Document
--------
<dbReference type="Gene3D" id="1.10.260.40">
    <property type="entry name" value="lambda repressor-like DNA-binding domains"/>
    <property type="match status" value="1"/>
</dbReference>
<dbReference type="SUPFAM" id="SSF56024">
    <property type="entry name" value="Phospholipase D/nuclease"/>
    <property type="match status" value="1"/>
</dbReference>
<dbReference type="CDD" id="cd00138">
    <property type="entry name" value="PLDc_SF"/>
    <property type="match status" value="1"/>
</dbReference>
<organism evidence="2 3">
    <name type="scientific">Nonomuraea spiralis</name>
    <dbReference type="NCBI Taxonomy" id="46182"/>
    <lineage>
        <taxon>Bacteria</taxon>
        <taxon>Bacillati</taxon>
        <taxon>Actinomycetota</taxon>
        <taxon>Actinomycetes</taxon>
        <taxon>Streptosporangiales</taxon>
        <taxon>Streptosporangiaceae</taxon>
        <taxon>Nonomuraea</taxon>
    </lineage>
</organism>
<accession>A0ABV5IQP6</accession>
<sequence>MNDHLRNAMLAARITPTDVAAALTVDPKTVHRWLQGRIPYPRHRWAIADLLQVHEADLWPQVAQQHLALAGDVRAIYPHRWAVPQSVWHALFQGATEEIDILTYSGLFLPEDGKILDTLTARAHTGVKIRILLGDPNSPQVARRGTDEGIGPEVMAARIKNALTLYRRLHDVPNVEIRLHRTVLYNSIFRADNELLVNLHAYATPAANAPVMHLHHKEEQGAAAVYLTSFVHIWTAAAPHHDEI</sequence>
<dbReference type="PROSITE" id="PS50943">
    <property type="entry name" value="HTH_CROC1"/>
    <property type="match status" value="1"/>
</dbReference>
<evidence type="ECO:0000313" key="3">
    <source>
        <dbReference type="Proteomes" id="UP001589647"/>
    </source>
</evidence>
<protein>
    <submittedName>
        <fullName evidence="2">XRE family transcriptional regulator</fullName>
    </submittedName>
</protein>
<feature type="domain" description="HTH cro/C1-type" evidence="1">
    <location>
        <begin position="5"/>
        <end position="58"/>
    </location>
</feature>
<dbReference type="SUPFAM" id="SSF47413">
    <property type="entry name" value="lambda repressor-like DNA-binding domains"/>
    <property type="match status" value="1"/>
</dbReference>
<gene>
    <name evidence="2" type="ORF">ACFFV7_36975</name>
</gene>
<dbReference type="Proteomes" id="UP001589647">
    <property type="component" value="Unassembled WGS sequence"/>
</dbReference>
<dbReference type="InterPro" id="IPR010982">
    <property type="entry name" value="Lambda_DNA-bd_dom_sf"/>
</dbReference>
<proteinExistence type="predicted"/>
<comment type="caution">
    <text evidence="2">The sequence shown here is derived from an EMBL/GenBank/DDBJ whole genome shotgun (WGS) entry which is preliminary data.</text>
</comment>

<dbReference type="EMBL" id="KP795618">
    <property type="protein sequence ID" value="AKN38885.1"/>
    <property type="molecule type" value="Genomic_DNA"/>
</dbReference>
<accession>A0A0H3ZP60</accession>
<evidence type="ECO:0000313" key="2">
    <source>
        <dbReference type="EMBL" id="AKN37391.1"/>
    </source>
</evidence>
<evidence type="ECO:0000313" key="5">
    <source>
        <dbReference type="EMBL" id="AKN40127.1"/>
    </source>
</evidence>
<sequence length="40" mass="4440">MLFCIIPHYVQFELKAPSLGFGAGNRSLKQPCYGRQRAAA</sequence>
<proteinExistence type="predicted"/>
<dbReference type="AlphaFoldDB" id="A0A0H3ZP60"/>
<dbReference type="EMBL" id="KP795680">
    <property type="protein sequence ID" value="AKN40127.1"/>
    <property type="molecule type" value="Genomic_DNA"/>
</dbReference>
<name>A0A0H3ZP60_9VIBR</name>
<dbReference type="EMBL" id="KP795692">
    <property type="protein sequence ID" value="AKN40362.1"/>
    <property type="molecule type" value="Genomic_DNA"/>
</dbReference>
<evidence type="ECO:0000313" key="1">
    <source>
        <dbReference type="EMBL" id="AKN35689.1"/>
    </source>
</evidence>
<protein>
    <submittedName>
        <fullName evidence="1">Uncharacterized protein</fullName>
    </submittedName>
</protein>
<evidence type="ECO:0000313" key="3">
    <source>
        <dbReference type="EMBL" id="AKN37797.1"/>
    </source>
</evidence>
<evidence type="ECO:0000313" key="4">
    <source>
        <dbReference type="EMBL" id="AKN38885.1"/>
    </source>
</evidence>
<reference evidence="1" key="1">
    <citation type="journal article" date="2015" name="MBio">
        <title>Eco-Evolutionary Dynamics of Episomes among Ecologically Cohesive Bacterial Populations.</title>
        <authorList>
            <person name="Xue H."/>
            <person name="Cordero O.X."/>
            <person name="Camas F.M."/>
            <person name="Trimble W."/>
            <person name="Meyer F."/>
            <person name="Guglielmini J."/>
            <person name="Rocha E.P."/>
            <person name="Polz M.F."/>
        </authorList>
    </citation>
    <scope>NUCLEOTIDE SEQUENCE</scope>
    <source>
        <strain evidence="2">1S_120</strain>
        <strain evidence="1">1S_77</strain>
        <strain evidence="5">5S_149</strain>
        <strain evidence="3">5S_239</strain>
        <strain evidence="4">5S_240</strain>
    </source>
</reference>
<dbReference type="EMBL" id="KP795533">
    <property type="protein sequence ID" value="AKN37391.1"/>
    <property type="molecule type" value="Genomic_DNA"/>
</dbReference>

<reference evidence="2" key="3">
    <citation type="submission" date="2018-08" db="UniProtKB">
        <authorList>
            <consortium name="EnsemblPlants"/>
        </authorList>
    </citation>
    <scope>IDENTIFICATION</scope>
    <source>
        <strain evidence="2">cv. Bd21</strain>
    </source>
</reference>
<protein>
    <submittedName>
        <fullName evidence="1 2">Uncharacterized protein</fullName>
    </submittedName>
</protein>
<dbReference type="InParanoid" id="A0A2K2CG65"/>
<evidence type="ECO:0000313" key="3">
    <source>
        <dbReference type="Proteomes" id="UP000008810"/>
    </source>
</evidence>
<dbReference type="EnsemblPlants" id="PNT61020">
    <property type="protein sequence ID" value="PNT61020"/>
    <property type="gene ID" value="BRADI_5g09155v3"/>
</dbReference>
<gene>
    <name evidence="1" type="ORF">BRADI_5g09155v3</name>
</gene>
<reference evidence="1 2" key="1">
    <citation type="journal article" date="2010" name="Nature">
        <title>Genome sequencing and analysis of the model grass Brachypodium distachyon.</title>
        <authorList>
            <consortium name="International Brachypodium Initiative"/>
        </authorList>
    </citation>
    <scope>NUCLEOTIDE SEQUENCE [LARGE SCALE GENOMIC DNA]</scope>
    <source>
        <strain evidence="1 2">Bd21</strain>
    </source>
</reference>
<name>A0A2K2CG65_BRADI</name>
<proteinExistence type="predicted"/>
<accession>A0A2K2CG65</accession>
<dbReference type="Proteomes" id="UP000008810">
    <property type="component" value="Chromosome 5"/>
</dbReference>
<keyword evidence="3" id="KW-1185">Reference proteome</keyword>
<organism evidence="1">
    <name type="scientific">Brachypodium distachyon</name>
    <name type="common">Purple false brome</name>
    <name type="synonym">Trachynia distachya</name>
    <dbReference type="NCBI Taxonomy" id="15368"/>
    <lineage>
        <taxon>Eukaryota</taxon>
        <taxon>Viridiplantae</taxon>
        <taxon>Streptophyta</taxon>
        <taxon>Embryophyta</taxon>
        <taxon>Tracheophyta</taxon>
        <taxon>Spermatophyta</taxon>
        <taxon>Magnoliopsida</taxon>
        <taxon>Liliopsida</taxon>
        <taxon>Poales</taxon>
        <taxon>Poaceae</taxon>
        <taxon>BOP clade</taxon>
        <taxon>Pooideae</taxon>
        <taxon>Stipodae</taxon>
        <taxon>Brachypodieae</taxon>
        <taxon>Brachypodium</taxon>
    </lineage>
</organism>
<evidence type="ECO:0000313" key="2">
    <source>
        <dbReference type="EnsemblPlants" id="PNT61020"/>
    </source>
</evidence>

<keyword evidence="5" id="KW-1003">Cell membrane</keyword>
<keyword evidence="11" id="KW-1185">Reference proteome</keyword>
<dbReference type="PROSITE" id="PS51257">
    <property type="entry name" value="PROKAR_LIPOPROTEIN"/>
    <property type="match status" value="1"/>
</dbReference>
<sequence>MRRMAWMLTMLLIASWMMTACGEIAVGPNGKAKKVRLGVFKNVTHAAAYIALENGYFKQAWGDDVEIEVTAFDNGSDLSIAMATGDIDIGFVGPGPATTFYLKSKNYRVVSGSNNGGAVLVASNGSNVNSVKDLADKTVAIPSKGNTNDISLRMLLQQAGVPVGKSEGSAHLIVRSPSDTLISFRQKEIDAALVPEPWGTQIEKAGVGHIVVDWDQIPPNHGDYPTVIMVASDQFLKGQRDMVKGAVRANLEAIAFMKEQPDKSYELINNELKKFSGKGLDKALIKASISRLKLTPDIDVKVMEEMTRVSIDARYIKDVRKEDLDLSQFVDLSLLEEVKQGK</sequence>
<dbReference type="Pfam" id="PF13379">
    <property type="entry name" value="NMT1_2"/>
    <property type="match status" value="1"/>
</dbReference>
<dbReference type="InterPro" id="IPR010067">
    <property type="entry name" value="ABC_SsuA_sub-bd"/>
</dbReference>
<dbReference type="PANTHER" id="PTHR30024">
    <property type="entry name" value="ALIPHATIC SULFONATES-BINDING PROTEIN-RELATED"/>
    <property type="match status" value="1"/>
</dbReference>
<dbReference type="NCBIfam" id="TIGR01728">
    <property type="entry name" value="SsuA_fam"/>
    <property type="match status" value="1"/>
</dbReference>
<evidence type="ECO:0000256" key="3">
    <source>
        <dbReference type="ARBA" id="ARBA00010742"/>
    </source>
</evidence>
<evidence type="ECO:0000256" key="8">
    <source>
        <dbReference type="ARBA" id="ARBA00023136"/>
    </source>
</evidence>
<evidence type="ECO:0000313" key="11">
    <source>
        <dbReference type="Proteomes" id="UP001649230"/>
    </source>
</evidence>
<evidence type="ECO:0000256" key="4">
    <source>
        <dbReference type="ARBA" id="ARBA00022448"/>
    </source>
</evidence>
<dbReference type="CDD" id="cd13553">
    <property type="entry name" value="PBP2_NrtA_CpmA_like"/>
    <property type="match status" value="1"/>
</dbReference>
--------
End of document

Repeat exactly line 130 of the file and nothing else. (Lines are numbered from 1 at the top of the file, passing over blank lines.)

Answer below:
        <strain evidence="5">5S_149</strain>